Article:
Fascinating Facts About NASA Space Suits

Astronaut in space over earth.

If you’re a longtime Teetot fan, you’re probably already familiar with our fantastic astronaut costume. You’ll also be excited to see that we have a brand-new astronaut dress-up costume, just in time for the 50th anniversary of the first moon landing.

Orange Flight Suits Versus White Spacewalk Suits

Our old astronaut costume was modeled off of the infamous orange “launch & entry” suits, worn to provide basic protection and support during takeoff. For many of us, though, the quintessential astronaut uniform is not the orange flight suit, but rather the bulky white spacewalk suit that we saw Neil Armstrong and Buzz Aldrin wear during their historic moonwalk. These suits act almost like miniature spaceships all by themselves, providing life support and protection as astronauts venture beyond their spacecraft.

We're so excited to roll out this iconic new astronaut spacewalk costume, featuring an authentic-looking helmet and even air hoses attached to a chestpiece.

Fascinating Facts About NASA Spacewalk Suits

In honor of Teetot’s brand new astronaut costume, here are some fascinating facts about real spacewalk suits to share with your little astronaut:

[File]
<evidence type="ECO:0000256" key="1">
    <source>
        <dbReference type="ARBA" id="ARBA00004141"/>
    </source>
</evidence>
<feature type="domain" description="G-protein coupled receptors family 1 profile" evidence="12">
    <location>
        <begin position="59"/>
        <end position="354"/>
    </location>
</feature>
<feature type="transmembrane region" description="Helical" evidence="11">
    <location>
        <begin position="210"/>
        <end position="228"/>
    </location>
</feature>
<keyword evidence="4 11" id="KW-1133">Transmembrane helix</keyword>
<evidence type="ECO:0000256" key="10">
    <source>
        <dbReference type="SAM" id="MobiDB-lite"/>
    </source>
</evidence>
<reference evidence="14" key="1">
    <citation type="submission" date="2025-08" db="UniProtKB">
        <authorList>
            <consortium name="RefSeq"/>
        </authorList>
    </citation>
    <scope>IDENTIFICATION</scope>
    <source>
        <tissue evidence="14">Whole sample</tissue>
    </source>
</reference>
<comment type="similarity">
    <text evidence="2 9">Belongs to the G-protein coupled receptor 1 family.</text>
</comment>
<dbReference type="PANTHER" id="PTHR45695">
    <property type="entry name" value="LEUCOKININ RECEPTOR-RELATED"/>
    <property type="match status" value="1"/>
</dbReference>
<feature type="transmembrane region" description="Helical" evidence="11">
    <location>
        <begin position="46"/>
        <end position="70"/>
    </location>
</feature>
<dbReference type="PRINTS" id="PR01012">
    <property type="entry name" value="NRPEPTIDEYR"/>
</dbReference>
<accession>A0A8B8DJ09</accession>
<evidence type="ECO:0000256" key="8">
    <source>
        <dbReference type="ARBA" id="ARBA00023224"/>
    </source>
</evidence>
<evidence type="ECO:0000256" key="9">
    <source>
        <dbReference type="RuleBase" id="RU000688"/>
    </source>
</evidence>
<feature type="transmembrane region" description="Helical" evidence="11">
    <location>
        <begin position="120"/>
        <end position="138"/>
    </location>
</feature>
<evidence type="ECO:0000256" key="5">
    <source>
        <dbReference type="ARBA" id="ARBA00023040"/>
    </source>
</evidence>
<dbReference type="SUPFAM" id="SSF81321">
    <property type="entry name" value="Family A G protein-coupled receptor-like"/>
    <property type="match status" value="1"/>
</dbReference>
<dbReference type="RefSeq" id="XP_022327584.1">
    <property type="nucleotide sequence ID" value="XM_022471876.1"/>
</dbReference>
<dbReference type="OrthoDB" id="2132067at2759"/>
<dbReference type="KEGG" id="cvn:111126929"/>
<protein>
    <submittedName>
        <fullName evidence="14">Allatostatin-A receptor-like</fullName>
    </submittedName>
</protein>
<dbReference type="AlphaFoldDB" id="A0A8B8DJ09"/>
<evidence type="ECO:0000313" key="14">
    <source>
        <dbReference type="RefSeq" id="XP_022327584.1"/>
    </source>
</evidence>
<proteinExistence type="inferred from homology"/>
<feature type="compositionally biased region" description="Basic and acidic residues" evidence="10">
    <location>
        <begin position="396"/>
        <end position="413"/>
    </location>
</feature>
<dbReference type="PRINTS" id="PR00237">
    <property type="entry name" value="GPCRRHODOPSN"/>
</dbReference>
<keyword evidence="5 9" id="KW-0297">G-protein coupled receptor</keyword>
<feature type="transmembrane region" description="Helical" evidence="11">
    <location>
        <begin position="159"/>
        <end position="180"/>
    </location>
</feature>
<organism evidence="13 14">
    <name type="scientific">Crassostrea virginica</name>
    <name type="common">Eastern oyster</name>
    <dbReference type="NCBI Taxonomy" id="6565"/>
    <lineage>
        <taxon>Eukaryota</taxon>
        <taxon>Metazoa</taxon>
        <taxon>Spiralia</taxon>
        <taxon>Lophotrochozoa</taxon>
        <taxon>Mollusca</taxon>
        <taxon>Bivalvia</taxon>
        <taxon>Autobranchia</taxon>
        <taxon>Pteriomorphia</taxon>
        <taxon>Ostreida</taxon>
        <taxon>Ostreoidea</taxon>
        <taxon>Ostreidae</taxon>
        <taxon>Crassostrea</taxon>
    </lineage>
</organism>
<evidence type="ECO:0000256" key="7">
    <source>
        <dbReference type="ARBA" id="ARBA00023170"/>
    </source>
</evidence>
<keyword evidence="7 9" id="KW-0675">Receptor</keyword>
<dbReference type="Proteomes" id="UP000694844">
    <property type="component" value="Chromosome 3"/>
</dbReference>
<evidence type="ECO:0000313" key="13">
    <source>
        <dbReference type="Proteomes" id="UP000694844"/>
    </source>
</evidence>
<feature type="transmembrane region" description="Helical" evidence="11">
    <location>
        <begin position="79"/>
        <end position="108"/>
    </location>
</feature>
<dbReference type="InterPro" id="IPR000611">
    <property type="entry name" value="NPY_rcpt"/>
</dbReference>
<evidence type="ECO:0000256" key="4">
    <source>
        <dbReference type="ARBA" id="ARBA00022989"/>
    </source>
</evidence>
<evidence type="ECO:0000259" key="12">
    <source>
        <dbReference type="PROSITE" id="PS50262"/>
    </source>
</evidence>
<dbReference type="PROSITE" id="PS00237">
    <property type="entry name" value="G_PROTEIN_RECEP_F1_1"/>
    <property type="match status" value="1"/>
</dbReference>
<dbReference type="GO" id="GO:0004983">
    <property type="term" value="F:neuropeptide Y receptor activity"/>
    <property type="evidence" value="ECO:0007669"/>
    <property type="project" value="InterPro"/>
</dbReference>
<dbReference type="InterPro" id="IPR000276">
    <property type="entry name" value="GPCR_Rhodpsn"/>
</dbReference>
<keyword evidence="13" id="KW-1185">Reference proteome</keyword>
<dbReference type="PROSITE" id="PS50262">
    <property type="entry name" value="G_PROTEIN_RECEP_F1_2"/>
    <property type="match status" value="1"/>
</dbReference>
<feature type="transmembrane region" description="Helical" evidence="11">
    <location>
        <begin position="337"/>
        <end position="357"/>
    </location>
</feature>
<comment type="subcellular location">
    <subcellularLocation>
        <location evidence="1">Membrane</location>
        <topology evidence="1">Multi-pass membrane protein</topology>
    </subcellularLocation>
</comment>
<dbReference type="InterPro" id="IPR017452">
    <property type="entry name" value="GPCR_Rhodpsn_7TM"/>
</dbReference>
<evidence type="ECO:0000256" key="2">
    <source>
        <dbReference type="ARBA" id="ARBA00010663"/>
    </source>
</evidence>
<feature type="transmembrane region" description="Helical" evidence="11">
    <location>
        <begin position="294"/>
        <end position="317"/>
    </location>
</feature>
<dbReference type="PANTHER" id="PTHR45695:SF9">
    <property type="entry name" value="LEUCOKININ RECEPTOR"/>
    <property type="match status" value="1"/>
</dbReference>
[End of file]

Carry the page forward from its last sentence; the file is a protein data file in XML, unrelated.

1. A spacewalk suit is incredibly heavy, weighing about 280 lbs. on Earth. That’s without an astronaut inside of it! Fortunately, out in space, the suits are technically weightless.
  2. Spacesuits protect astronauts from extreme temperatures in space, which may reach anywhere from -250 degrees F in the shade to +250 degrees F in direct sun.
  3. The longest spacewalk (also called EVA for Extravehicular Activity) on record was nearly 9 hours long, and occurred in 2001.
  4. Donning a spacesuit is a huge undertaking. Even with numerous helpers guiding and strapping in the astronaut, it takes about 45 minutes to get dressed. Once the spacewalk suit is on, astronauts still have to wait about an hour before going outside of their ship, so that their body can adjust and they can breath extra-oxygenated air in preparation. Can you imagine if it was that difficult to get your little one in and out of their uniform?
  5. In order to keep the astronaut’s extremities warm, little heating panels are included in the fingers of the spacesuit’s gloves. This ensures that the astronaut’s hands are still dextrous and that they’re able to handle important tools and instruments no matter the temperature.

You can learn more fun facts on NASA’s website. Is your child ready to don their very own spacewalk suit? Buy one today. Don’t forget to share a photo with us once it arrives! Just post it on Instagram and tag the photo with #DressMeUpTeetot.

Older Post Newer Post